First Processionary Moth Meeting a success in Hammamet

Processionary moths flocked to the spotlight for the first ever Processionary Moth Meeting, which brought together scientists and researchers in Hammamet, Tunisia from 6-8 December 2018.


The processionary moths associated with coniferous trees are, by far, the most important insect defoliator of pine and cedar forests in the Mediterranean Basin: in terms of their temporal occurrence, geographic range and socioeconomic impacts. The pine processionary moth, Thaumetopoea pityocampa, has expanded its range substantially (both northward latitudinally and upward altitudinally), because of warmer winter temperatures that allow greater survival of overwintering larvae, although the situation in North Africa and other Mediterranean countries is still poorly known, especially at the southern edge of the range where retraction is expected. At the same time, the cedar processionary moths (Thaumetopoea bonjeani in North Africa, T. libanotica in Lebanon, and T. ispartaensis in Turkey) are threatening the survival of relic forest of native Cedrus in the Mediterranean mountains.

The first Processionary Moth Meeting was held in Hammamet (Tunisia), from December 6th to 8th 2018. This meeting brought together the North/South Mediterranean processionary moth network from Turkey, Italy, France, Lebanon, Tunisia and Algeria, in connection with the northern and southern climatic limits, to address not only the range issues but also other aspects such as phenology, impacts, and development of efficient bio-control measures. Three themes of the working group have been addressed: (i) Genetic patterns, (ii) Climate change and processionary moths and (iii) The parasite complex and control measures.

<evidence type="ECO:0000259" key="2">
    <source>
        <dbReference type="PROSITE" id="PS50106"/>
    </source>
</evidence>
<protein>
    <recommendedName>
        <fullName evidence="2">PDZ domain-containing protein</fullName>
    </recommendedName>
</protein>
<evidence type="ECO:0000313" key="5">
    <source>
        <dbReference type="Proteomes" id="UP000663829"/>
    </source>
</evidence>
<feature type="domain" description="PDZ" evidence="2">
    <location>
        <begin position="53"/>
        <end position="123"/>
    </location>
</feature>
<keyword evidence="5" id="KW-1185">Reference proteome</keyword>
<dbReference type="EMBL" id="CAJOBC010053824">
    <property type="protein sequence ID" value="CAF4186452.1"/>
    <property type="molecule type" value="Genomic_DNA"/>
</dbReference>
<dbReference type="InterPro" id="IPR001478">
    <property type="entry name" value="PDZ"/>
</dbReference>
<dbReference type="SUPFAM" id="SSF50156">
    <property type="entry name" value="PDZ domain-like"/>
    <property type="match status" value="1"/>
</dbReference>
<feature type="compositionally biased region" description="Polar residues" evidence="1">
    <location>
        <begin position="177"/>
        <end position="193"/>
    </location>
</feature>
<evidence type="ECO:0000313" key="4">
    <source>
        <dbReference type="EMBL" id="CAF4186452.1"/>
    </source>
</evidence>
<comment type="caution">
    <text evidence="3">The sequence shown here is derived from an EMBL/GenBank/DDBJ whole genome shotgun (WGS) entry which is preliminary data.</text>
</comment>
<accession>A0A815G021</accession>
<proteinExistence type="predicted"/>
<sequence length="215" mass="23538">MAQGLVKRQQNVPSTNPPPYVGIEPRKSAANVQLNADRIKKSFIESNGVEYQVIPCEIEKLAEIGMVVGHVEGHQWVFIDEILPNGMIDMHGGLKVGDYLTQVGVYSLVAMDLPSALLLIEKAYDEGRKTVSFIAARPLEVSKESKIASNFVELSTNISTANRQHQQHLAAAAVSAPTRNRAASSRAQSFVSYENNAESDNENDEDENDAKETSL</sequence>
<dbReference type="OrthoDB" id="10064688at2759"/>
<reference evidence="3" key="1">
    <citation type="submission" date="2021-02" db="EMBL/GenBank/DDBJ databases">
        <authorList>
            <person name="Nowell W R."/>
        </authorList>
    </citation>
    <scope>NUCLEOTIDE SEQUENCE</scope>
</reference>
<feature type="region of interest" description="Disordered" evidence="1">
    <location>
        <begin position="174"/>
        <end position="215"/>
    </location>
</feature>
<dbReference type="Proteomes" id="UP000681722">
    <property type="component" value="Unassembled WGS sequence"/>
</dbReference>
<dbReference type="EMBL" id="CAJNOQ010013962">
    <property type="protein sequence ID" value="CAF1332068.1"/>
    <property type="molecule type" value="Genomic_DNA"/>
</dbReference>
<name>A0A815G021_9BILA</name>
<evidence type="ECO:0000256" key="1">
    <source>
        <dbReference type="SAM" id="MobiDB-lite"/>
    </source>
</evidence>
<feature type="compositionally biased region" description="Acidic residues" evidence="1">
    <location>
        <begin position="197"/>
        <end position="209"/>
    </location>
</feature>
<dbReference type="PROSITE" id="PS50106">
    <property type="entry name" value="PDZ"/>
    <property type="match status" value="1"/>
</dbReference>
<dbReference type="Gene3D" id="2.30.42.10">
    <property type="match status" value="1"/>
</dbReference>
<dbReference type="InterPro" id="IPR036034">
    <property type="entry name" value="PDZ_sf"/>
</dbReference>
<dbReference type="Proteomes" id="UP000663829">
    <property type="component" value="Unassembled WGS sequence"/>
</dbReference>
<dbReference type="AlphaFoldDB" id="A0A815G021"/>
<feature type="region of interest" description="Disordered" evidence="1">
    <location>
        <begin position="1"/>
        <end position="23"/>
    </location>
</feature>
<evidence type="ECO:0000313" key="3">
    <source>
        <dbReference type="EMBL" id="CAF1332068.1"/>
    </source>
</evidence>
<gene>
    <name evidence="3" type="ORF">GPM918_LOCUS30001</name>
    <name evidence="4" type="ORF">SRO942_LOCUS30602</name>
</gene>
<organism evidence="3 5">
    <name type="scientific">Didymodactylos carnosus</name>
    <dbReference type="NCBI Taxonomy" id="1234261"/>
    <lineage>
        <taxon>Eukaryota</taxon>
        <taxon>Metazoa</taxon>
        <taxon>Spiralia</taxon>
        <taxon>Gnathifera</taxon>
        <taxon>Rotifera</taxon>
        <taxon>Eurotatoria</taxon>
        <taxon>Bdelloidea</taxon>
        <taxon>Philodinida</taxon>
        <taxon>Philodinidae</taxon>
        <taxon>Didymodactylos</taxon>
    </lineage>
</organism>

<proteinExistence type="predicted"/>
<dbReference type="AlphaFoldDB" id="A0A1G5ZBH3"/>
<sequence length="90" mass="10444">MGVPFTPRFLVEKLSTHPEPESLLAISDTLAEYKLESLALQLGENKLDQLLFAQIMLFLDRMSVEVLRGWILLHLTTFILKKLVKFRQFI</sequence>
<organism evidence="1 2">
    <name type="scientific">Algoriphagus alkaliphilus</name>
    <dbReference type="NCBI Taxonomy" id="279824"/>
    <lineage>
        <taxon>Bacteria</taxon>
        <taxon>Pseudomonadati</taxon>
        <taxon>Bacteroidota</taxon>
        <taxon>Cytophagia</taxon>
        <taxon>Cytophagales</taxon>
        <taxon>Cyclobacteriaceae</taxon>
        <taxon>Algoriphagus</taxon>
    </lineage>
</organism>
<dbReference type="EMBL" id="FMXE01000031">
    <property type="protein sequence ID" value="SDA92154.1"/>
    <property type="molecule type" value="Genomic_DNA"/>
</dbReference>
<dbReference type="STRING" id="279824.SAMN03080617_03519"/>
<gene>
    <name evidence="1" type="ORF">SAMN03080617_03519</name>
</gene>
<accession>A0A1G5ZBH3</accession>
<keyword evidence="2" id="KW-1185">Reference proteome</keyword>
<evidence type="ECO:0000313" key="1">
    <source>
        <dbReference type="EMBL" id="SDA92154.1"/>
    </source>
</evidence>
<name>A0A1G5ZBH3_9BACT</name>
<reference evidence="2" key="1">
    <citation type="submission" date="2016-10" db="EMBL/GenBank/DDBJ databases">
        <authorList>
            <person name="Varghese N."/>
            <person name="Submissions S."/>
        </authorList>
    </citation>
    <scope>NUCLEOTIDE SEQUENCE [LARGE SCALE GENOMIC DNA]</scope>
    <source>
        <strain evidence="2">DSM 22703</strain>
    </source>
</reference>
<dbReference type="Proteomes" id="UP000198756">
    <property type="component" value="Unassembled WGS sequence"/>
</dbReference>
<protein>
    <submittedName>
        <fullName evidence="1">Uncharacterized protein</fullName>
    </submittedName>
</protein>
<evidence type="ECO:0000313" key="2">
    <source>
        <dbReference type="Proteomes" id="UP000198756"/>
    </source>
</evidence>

The meeting was attended by 25 experts coming from six Mediterranean countries with presentation of plenary lectures, oral communications and posters.

One day before the meeting a workshop was organized and a brainstorm on processionary moths was conducted. All partners were involved to emphasize aspects related to these pests as a factor threatening the survival of the pine forest facing the Sahara and the mountain forests in the area. We gathered key words and objectives to prepare a draft for the European Commission’s Partnership for Research and Innovation in the Mediterranean Area (PRIMA) project.

Finally, two recommendations were suggested for the next meeting: (1) interaction between processionary moths/host plants/parasitoids and (2) strengthen the collaboration between partners in all trans-disciplinary research. General recommendations focused on species invasions in new habitats and bilateral projects.

VIAOlfa Ezzine and Samir Dhahri
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EFIMED is the Mediterranean Facility of the European Forest Institute. Based in Barcelona, Spain, it was launched in 2007.